Are there any musical institutes, groups or ensemble that captured your attention as much as the State Morin Khuur Ensemble?

I have conducted rock orchestra, jazz ensemble, and even ballet accompaniment before. I gladly accept any offer people propose to me. It doesn’t matter what you conduct; how you work together, understand one another and feel are what’s important. You asked me many questions. Now you should ask how musicians of the State Morin Khuur Ensemble and people I’ve collaborated with felt when working with me.


Journalist J.Solongo of Unuudur newspaper asked principle conductor of the State Morin Khuur Ensemble D.Tuvshinsaikhan about his experience working with Roberto Salvalaio and he replied that it felt as if he had exchanged experience and received a “classic master” lesson from Salvalaio. When asked the same question, flutist Kh.Khorolsuren said that she was learning many things from the experienced conductor while she translated for him. Reportedly, other musicians were delighted to have worked with Salvalaio.


Is working in Mongolia hard? How does your day at work go?

This (conducting and preparing for Novel Melody Chamber Music Concert) has been my main job since I came here at the invitation of the SATOD. While doing this, I’m leading some concerts through invitations from the State Morin Khuur Ensemble and other artists.

Today [March 30] is actually my day-off but I’m working at the SATOD because we have a joint rehearsal. We have a concert tonight. [Govi and Steppe Ensemble Concert by composer N.Jantsannorov was held at the Central Cultural Palace that day].

You posted a photo on Facebook of yourself wearing a Mongolian deel during Tsagaan Sar. It looked good on you!

I think that’s a joke.

No, it really suited you.

Thank you. I think deel suits people with Asian eyes better.

Do you have many Mongolian friends?

I haven’t made a really close friend because I’m here to work. I stay all day at work and practically get home half asleep.

How do you find the living condition in Mongolia?

It was quite difficult during freezing cold days in winter. But it was bearable because it was much colder in Yakutat, Alaska.

In general, it all depends on how people accept something. You can feel happiness even under the scorching hot sun in Africa. Some of my friends who have gone to Africa for several days tell me that it was very hard and they were exhausted. Nevertheless, it’s the same no matter where you go if you focus on only positive things.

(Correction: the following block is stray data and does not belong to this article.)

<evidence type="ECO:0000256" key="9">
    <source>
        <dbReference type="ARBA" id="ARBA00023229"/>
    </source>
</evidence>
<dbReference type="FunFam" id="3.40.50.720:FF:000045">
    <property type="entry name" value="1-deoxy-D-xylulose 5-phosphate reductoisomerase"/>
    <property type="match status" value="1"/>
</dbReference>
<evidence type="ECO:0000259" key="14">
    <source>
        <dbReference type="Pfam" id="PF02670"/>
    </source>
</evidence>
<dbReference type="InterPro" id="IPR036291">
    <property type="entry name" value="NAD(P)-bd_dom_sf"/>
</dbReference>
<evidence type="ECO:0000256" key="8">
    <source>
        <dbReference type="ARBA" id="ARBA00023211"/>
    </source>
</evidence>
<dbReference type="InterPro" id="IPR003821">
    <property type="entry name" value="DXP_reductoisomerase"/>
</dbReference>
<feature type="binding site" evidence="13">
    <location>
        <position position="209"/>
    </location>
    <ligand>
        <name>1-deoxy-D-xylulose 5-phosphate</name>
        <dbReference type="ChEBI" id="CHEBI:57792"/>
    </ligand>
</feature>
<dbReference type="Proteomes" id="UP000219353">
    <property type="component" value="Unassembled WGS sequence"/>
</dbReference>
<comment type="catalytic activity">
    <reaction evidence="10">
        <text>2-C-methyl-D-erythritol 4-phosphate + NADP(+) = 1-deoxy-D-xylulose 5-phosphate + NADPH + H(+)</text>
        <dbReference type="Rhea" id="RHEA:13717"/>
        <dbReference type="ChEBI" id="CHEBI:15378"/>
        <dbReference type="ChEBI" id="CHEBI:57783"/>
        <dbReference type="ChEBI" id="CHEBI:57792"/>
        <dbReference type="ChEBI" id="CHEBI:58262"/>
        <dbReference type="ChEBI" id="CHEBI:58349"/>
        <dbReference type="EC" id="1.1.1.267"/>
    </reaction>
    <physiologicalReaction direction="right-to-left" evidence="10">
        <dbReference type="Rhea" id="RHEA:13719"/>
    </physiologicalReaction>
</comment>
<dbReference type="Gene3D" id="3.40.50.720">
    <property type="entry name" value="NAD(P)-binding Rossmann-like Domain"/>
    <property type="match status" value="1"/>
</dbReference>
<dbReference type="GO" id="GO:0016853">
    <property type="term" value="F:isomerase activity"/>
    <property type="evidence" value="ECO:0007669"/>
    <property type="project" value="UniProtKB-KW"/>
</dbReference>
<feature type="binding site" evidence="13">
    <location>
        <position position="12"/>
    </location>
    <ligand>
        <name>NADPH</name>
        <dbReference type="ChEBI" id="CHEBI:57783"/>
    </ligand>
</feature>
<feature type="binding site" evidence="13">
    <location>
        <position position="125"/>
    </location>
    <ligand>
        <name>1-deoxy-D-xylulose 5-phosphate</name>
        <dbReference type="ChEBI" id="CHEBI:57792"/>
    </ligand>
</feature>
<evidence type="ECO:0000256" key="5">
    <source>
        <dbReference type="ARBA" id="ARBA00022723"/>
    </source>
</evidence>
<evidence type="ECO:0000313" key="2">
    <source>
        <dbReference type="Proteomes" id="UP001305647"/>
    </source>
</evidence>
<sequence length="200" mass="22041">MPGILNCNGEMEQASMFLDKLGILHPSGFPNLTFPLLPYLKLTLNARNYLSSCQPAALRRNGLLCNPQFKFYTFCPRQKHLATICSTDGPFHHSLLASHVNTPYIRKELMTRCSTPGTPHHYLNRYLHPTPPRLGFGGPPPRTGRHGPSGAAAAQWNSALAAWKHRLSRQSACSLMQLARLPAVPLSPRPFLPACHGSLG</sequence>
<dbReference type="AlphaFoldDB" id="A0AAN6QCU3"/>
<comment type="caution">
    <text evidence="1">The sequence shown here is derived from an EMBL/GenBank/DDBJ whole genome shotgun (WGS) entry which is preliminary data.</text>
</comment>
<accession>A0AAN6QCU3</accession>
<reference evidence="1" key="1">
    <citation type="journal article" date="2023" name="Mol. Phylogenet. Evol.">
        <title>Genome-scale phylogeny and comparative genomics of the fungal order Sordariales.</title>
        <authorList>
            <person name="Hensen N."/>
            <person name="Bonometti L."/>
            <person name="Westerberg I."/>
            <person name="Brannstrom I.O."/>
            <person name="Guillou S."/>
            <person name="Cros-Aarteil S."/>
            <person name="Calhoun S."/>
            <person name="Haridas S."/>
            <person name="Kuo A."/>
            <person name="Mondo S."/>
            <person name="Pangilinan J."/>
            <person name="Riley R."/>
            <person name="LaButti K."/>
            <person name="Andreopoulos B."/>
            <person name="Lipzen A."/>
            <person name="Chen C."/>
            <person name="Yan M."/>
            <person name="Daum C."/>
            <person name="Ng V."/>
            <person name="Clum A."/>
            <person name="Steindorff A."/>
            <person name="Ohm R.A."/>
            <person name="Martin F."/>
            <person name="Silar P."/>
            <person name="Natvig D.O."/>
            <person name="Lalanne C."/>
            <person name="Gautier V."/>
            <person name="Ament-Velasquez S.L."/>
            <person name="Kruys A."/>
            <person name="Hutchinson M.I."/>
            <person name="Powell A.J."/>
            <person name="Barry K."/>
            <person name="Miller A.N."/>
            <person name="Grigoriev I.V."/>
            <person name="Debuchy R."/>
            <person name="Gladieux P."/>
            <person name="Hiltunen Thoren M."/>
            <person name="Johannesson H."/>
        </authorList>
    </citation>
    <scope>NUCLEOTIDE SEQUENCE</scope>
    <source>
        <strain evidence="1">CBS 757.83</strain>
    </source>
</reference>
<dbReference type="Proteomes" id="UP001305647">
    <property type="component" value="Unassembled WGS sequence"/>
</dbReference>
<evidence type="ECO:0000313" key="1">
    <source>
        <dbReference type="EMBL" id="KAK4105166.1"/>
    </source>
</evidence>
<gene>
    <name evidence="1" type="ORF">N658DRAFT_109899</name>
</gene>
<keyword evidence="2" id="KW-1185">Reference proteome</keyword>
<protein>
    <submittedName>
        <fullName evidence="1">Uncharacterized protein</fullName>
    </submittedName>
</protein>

Being able to preserve its tradition, culture and heritage despite being situated between two large states is what makes Mongolia different and unique. Mongolia’s music and taste are completely different from their neighboring countries’

Are you saying that you’ve never felt it was difficult or exhausting no matter where you were?

Now that I think about it, it wasn’t that easy to stay in China. I had to travel to concert halls for up to three to four hours in a bus because China is so large. I had to stay in different cities every day.

As for food, I couldn’t adjust to Japanese food. It has completely different taste and feel. For example, sushi and teriyaki, but it’s OK. Being in Mongolia is definitely not difficult. Food, environment and everything else is good.

Have you tasted khorkhog, Mongolian barbecue mutton dish cooked with hot stones in a closed container?

That’s an excellent idea. I should try it when I come next time. After Tsagaan Sar, the choir master called me into his room and gave me marmot boodog, cooked with hot stones in the stomach of the marmot.It was quite tasty.

Are you learning the Mongolian language?

Am I speaking in Mongolian? (He laughs). No, not at all. I can only say words that I hear frequently every day. The Mongolian language is very hard. I can’t pronounce some words, but I can understand a little from people’s conversations. I might learn it next time I come.

When will you visit again?

I can’t say when I’ll come back again at the moment.